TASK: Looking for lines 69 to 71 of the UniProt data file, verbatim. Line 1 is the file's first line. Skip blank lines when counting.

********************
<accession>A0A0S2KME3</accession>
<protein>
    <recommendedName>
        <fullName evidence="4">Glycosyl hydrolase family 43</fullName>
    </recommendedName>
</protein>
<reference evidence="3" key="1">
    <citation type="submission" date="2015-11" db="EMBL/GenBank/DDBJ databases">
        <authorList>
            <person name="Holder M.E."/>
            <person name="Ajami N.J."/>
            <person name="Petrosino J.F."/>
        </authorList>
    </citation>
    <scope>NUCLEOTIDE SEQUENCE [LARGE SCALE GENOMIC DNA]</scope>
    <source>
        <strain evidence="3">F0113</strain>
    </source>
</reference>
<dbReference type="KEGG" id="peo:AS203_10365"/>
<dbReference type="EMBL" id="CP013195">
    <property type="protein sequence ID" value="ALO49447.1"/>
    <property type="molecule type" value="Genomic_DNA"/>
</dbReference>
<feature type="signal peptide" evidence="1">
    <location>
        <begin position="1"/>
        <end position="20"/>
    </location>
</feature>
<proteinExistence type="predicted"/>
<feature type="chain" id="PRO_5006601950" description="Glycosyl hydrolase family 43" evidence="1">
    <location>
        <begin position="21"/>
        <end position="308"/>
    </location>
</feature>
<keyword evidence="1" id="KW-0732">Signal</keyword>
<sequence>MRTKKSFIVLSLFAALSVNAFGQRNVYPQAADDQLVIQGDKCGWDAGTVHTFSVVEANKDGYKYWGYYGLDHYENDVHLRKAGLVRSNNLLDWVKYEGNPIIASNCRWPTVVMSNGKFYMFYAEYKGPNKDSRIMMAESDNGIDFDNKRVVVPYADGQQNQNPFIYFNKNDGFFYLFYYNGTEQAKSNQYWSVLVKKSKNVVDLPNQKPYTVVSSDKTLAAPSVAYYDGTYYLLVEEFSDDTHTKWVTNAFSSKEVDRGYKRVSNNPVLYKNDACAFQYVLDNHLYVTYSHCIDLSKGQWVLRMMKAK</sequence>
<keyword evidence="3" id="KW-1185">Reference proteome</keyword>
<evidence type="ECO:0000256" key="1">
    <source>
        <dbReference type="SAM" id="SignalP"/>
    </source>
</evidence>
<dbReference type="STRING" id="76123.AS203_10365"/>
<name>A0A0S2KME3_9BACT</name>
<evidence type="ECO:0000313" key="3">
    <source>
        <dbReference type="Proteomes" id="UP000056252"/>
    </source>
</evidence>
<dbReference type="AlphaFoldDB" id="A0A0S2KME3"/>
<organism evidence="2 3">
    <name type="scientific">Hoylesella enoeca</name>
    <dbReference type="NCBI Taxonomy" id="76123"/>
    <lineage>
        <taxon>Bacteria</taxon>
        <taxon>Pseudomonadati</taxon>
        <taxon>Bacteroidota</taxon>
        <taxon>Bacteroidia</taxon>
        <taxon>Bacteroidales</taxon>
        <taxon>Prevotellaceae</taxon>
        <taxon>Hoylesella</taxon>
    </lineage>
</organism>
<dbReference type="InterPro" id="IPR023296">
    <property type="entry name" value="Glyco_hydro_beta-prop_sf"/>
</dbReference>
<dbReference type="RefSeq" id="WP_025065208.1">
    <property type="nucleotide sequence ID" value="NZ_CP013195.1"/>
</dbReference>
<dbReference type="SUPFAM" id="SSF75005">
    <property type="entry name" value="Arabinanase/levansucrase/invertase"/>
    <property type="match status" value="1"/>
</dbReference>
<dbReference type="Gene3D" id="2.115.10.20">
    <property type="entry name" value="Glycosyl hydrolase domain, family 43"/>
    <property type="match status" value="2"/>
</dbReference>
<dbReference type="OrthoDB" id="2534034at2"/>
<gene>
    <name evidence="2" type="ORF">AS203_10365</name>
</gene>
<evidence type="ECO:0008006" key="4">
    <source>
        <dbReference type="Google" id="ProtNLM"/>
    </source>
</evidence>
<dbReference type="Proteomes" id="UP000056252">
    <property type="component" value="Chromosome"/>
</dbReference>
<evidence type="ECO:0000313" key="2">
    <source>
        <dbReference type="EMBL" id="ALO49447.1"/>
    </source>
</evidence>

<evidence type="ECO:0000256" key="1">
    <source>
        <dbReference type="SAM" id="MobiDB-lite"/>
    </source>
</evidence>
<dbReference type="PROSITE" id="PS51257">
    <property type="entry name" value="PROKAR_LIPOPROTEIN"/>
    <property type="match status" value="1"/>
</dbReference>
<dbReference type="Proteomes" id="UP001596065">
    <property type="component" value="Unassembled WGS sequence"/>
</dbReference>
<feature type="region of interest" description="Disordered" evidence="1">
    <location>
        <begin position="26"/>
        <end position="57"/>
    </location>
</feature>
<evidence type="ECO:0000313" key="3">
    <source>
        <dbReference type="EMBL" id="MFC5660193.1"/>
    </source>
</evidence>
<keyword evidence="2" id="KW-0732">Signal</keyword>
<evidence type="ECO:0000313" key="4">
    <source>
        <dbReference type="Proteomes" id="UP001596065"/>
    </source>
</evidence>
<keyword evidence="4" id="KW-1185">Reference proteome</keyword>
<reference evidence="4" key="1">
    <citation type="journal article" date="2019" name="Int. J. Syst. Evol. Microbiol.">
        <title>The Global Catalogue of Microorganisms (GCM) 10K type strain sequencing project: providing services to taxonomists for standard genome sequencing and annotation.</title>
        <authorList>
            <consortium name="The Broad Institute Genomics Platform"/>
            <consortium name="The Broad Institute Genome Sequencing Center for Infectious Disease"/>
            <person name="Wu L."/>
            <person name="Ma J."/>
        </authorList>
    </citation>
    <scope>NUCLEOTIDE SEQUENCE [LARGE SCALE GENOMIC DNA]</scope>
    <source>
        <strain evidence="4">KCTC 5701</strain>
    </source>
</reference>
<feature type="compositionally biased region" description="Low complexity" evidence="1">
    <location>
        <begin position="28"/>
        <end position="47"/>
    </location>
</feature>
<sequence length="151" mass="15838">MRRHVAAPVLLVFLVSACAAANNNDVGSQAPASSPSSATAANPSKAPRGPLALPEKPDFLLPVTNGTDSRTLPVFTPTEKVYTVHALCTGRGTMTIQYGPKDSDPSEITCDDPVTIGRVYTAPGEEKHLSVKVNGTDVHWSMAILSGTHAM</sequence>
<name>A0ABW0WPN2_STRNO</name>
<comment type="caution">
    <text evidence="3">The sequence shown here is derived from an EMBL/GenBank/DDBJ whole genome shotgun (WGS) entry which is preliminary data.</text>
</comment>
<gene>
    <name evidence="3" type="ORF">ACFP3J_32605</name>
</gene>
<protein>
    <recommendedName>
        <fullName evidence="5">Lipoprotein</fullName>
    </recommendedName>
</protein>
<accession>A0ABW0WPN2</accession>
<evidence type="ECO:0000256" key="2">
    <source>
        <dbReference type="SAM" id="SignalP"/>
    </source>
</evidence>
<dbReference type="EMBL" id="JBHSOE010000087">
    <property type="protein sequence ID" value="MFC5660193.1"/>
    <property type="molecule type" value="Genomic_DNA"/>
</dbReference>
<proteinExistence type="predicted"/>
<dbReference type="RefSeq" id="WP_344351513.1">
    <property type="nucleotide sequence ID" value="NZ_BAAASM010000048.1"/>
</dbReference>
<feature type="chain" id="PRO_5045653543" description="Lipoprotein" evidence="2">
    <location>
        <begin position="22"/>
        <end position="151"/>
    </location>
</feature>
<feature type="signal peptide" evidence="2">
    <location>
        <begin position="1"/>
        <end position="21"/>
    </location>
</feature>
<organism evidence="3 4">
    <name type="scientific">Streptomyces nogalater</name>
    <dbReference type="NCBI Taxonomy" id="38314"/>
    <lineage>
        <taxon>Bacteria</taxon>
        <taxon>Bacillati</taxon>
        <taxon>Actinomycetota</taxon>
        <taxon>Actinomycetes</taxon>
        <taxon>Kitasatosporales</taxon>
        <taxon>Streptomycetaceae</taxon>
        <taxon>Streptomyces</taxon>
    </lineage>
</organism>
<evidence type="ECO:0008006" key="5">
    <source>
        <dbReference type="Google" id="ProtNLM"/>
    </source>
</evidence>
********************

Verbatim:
</dbReference>
<dbReference type="RefSeq" id="WP_025065208.1">
    <property type="nucleotide sequence ID" value="NZ_CP013195.1"/>